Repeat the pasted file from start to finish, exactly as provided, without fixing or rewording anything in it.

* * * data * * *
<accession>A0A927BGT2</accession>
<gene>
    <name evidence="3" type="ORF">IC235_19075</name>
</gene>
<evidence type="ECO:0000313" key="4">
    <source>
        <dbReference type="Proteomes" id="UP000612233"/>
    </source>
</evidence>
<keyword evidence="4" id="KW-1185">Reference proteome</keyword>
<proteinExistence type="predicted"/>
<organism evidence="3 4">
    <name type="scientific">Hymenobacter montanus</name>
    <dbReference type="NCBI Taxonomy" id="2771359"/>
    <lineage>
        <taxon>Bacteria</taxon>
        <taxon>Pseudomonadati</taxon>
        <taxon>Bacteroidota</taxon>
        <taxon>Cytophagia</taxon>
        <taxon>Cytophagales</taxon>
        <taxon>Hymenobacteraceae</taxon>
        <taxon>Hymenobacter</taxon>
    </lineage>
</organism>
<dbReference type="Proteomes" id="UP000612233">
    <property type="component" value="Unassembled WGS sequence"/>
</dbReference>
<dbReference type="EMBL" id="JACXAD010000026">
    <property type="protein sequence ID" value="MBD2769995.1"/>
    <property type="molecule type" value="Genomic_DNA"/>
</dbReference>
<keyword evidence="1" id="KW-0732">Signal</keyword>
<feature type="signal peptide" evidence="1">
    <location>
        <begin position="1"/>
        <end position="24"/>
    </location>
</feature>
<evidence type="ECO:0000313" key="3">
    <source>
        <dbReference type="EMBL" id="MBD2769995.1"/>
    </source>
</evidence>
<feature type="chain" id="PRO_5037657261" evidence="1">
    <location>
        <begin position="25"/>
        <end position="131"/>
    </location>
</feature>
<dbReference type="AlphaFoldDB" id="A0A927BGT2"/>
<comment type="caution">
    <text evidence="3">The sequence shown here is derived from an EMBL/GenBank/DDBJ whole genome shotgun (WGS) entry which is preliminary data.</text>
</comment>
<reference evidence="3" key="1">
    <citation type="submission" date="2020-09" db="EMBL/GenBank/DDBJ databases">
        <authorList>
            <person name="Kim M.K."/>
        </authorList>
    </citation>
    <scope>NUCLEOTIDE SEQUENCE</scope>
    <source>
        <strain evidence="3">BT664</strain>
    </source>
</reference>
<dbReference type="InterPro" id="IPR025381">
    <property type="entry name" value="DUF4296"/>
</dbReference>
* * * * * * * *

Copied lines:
<accession>A0A927BGT2</accession>
<gene>
    <name evidence="3" type="ORF">IC235_19075</name>
</gene>
<evidence type="ECO:0000313" key="4">
    <source>
        <dbReference type="Proteomes" id="UP000612233"/>
    </source>
</evidence>
<keyword evidence="4" id="KW-1185">Reference proteome</keyword>
<proteinExistence type="predicted"/>
<organism evidence="3 4">
    <name type="scientific">Hymenobacter montanus</name>
    <dbReference type="NCBI Taxonomy" id="2771359"/>
    <lineage>
        <taxon>Bacteria</taxon>
        <taxon>Pseudomonadati</taxon>
        <taxon>Bacteroidota</taxon>
        <taxon>Cytophagia</taxon>
        <taxon>Cytophagales</taxon>
        <taxon>Hymenobacteraceae</taxon>
        <taxon>Hymenobacter</taxon>
    </lineage>
</organism>
<dbReference type="Proteomes" id="UP000612233">
    <property type="component" value="Unassembled WGS sequence"/>
</dbReference>
<dbReference type="EMBL" id="JACXAD010000026">
    <property type="protein sequence ID" value="MBD2769995.1"/>
    <property type="molecule type" value="Genomic_DNA"/>
</dbReference>
<keyword evidence="1" id="KW-0732">Signal</keyword>
<feature type="signal peptide" evidence="1">
    <location>
        <begin position="1"/>
        <end position="24"/>
    </location>
</feature>
<evidence type="ECO:0000313" key="3">
    <source>
        <dbReference type="EMBL" id="MBD2769995.1"/>
    </source>
</evidence>
<feature type="chain" id="PRO_5037657261" evidence="1">
    <location>
        <begin position="25"/>
        <end position="131"/>
    </location>
</feature>
<dbReference type="AlphaFoldDB" id="A0A927BGT2"/>
<comment type="caution">
    <text evidence="3">The sequence shown here is derived from an EMBL/GenBank/DDBJ whole genome shotgun (WGS) entry which is preliminary data.</text>
</comment>
<reference evidence="3" key="1">
    <citation type="submission" date="2020-09" db="EMBL/GenBank/DDBJ databases">
        <authorList>
            <person name="Kim M.K."/>
        </authorList>
    </citation>
    <scope>NUCLEOTIDE SEQUENCE</scope>
    <source>
        <strain evidence="3">BT664</strain>
    </source>
</reference>
<dbReference type="InterPro" id="IPR025381">
    <property type="entry name" value="DUF4296"/>
</dbReference>